Thursday, October 17, 2013

Hot Air Balloon Ride

Today is Thursday, October 17, 2013.

There was a hot-air balloon factory in Sioux Falls, South Dakota, called Aerostar, that was the largest hot-air balloon factory in North America and the second largest in the world before it ceased to build balloons in 2007.  The company is now called Raven Aerostar, and it produces things like custom inflatables, military decoys, parachutes, and surveilance equipment.

A local company called Prairie Sky still gives hot air balloon rides, though, and around sunset we see often see balloons flying above us in Brandon, South Dakota.  I saw one land last summer in a field on the east side of Sioux Falls, which is only about five miles away.  In addition to hot air balloon rides, Prairie Sky offers flight instruction and flight testing for private or commercial certificates in hot air balloons.  They fly the entire year - spring, summer, winter and fall.  Kay West is President and Chief Pilot at Prairie Sky.  She has logged over 1400 hours as Pilot In Command of her hot air balloons, trained more than 10 students, and is the only FAA designated Pilot Examiner for hot air balloons in the State of South Dakota.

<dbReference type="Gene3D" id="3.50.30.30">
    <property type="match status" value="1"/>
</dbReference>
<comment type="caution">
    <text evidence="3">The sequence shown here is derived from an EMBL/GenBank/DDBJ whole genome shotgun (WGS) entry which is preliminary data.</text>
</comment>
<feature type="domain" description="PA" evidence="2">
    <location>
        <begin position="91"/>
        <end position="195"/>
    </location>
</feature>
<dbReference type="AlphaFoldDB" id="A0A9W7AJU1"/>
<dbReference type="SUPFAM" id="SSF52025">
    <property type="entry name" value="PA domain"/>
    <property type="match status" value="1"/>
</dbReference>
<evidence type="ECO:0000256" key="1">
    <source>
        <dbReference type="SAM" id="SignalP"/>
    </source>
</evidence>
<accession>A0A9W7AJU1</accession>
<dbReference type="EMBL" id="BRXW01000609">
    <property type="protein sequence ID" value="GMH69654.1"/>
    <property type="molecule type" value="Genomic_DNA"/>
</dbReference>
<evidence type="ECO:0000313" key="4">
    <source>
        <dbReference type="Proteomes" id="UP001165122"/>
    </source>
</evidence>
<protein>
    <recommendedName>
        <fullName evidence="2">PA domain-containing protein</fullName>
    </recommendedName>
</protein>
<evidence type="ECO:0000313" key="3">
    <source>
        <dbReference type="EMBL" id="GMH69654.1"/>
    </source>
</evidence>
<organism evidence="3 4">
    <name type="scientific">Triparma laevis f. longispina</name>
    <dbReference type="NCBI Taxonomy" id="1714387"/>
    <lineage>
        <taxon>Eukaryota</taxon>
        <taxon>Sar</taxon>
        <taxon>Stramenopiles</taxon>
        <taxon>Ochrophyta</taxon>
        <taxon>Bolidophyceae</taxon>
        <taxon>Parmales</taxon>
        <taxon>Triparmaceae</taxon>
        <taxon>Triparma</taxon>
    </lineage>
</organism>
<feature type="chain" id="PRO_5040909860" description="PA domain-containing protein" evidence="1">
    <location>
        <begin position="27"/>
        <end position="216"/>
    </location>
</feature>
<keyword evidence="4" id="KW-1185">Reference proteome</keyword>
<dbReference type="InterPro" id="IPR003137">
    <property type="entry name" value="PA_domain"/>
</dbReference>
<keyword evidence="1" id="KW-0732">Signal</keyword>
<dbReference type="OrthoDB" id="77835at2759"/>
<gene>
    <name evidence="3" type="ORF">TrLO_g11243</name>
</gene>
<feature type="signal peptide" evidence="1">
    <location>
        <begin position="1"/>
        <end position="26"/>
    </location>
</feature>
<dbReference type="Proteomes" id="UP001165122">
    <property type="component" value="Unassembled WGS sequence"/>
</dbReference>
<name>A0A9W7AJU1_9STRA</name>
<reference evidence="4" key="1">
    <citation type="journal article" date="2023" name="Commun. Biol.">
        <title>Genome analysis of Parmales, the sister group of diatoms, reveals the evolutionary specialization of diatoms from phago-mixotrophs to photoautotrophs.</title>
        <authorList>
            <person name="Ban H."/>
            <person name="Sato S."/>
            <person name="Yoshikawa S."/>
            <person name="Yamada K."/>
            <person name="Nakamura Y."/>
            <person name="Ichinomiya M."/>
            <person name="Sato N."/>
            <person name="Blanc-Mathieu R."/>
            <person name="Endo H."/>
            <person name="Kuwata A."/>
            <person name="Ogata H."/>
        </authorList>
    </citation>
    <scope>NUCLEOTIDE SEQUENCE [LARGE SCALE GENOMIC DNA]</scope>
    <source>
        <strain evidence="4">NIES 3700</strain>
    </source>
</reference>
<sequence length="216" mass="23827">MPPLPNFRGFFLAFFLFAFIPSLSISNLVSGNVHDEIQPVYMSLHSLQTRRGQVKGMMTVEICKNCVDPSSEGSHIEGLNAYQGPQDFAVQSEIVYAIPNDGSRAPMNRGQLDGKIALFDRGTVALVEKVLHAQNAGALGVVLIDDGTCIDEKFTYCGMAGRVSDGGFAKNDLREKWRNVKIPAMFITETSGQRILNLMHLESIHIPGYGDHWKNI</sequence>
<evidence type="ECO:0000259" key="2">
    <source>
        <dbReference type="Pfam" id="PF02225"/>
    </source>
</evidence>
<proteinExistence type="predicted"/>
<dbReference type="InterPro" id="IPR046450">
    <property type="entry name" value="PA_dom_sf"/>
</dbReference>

Hot air balloon landing in Sioux Falls
this summer.  Image: Linda LeBoutillier /
Random Thoughts
Up to six passengers can go up in a balloon at one time.  The rides last about an hour, and they originate at sunrise or within two hours of sunset.  They give rides any day of the week, weather permitting.  They don't post the rates on the web site, but I would imagine the cost depends on how many people are riding. Guests are urged to dress appropriately for the ride.  In summer, this means lightweight cotton clothes.  In winter, warm clothes in layers.  Surprisingly, it is sometimes as much as 30 to 40 degrees warmer at altitude than it is on the ground!  Sturdy shoes are recommended for the flight. Before going aloft, guests must sign a release waiver.  

To get a flight certificate for a hot air balloon, you have to spend at least 10 hours in a balloon, including at least six flights with an authorized instructor.  (In South Dakota, that's Kay West.)  One flight must ascend to 2000 feet, and one flight must be a solo flight.  There is a written FAA exam and an FAA flight test.  No medical certificate is required.  Kay says she can go anywhere in the United States, anytime,  to give the test, as long as she has enough notice.  

I've always wanted to ride in a hot air balloon.  Pictures of colorful balloons have enchanted me for many years, and I used to have a really neat poster in my classroom that said, "The sky's the limit."  (And since the sky has no limit... there are no limits!)   I don't think I'm cut out to be a hot air balloon pilot, but I really do want to ride in a balloon sometime.  Looks like I just added something to my "bucket list."  :-)

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